The landlord gig might seem like a great one until you deal with a terrible tenant. A good tenant makes your life easy—always pays rent on time, never complains unless there’s something worth complaining about, and doesn’t try to break your rules. A tenant who does the opposite of just one of these things can instantly create a massive hassle. Read on for some ways landlords can deal with bad tenants.
Your first defense against a bad tenant is a well-written lease. Once a renter signs an airtight lease, their options for destruction and mayhem go out the window. If you carefully explain maintenance expectations, pet policies, and renovation rules (in writing) before your tenant moves in, tenants will need to violate the lease to give you trouble.
Once they do, you’re well within your rights to threaten (and follow through with) eviction.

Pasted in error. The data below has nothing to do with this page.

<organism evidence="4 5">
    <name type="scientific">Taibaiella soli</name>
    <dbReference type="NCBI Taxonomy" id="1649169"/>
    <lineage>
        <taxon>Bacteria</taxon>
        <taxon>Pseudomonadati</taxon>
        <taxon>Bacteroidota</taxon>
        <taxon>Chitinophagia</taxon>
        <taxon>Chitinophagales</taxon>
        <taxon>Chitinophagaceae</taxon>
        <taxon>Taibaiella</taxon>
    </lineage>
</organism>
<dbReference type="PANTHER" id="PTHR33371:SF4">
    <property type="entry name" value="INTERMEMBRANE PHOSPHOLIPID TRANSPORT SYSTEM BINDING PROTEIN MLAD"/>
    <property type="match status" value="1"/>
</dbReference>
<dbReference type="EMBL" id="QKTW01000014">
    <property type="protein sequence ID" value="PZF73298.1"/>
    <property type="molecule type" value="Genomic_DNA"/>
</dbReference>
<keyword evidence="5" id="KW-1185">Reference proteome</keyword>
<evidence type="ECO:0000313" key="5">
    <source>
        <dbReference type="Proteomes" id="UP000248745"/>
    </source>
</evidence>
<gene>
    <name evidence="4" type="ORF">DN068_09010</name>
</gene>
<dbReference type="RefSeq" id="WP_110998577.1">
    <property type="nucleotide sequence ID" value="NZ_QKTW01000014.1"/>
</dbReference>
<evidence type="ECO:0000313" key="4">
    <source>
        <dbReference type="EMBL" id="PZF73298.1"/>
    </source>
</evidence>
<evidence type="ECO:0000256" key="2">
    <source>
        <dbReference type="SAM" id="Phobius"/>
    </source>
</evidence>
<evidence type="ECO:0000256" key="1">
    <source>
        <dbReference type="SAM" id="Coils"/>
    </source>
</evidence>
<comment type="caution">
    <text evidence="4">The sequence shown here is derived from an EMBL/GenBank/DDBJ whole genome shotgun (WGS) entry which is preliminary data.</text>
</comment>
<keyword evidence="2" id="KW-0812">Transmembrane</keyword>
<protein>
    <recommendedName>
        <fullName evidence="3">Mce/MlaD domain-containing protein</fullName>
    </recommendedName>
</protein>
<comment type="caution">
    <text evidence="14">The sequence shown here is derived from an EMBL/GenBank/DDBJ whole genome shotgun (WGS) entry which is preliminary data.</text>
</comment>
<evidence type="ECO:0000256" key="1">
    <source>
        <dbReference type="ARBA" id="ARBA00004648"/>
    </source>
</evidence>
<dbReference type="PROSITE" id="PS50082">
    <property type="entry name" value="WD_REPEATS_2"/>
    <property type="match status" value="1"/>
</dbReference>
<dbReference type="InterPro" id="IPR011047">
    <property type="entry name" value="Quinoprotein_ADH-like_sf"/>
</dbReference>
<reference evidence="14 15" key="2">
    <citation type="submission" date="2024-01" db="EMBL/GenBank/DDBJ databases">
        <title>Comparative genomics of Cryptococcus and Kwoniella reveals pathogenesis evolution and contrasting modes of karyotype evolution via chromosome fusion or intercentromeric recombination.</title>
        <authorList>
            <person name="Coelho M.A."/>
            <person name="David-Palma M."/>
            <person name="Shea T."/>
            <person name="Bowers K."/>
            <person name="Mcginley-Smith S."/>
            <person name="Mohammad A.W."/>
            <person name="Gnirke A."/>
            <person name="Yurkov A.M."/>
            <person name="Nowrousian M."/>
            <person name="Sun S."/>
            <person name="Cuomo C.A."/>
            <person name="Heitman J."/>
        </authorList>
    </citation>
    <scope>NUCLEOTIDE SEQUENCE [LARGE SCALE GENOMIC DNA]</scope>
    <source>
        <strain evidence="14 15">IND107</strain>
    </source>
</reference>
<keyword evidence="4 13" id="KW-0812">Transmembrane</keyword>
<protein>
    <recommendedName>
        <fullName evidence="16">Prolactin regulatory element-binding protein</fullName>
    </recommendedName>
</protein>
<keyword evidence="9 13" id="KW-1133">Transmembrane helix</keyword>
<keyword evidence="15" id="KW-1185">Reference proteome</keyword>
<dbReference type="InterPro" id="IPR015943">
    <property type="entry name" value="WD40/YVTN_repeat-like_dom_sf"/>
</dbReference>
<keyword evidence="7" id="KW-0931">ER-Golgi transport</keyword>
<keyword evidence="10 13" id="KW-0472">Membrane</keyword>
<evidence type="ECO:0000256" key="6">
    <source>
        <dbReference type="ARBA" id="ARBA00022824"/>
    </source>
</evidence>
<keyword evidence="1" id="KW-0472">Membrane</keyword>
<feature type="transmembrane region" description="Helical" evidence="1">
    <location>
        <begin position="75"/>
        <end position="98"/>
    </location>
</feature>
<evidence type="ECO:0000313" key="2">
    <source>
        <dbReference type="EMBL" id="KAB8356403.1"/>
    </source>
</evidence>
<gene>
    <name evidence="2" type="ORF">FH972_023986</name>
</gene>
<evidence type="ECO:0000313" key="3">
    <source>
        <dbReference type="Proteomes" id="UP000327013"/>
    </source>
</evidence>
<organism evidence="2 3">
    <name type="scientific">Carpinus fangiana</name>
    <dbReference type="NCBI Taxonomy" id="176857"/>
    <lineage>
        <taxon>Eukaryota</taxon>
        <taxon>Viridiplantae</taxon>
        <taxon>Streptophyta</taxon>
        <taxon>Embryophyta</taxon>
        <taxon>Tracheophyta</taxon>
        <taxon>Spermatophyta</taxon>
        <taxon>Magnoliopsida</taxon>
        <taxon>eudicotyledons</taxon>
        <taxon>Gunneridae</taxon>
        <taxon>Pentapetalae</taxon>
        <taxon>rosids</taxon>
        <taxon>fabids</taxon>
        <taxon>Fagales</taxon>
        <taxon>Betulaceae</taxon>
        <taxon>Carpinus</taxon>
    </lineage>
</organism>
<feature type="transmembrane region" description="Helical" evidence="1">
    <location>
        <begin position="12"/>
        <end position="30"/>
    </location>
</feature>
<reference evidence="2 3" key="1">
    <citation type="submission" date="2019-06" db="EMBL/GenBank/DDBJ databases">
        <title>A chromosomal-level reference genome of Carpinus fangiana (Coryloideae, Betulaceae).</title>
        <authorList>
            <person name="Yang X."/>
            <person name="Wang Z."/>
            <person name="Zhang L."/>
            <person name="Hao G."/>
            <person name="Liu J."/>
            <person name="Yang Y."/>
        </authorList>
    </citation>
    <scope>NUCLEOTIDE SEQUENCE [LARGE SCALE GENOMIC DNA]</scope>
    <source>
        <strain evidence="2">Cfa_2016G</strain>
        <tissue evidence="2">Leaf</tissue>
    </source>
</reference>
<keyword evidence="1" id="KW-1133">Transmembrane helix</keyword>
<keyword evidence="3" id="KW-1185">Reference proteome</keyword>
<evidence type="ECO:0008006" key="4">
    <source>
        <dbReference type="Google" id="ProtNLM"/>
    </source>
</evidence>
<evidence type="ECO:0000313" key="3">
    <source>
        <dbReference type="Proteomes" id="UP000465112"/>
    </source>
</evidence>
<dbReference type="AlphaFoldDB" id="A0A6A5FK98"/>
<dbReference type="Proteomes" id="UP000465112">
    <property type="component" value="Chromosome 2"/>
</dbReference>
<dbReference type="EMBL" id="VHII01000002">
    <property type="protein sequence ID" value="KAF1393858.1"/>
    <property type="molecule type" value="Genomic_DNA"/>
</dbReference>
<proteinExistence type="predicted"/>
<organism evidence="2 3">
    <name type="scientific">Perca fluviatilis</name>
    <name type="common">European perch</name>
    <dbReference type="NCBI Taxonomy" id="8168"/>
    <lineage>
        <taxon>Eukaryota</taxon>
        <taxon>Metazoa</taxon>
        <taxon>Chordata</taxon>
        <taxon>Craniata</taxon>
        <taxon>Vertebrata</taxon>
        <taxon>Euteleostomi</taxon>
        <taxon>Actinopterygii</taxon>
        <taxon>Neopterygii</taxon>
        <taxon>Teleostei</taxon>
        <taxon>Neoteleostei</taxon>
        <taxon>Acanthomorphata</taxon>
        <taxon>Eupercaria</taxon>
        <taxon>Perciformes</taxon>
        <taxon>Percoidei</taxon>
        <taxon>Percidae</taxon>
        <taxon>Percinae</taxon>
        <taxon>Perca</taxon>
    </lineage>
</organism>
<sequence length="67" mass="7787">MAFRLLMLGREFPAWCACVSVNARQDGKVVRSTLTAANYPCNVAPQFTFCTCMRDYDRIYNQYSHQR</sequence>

Strict Policies That Apply to Everyone
One common problem landlords need to deal with is late rent payments. If you’ve ever experienced this, you know how much it can throw off your financial well-being—you have every right to expect the money your tenants agreed to pay! The best way to confront this issue is with strict policies that apply to everyone. Regardless of the situation, hold all your tenants to the same standard.
That way, you won’t have tenants claiming that you unfairly let someone else postpone rent while you made them pay it immediately.
Don’t Forget Inspections
Move-in and move-out inspections are some of the best ways to cover yourself. Take detailed notes and pictures before your tenant enters the premises, then perform a move-in inspection with the renter present. This is an excellent way to establish trust—just as the tenant is responsible for any damage, the landlord is responsible for making necessary repairs.
Now that you know how landlords should deal with bad tenants, make your lease and stay firm but fair—you’ll get your renters back in line in no time!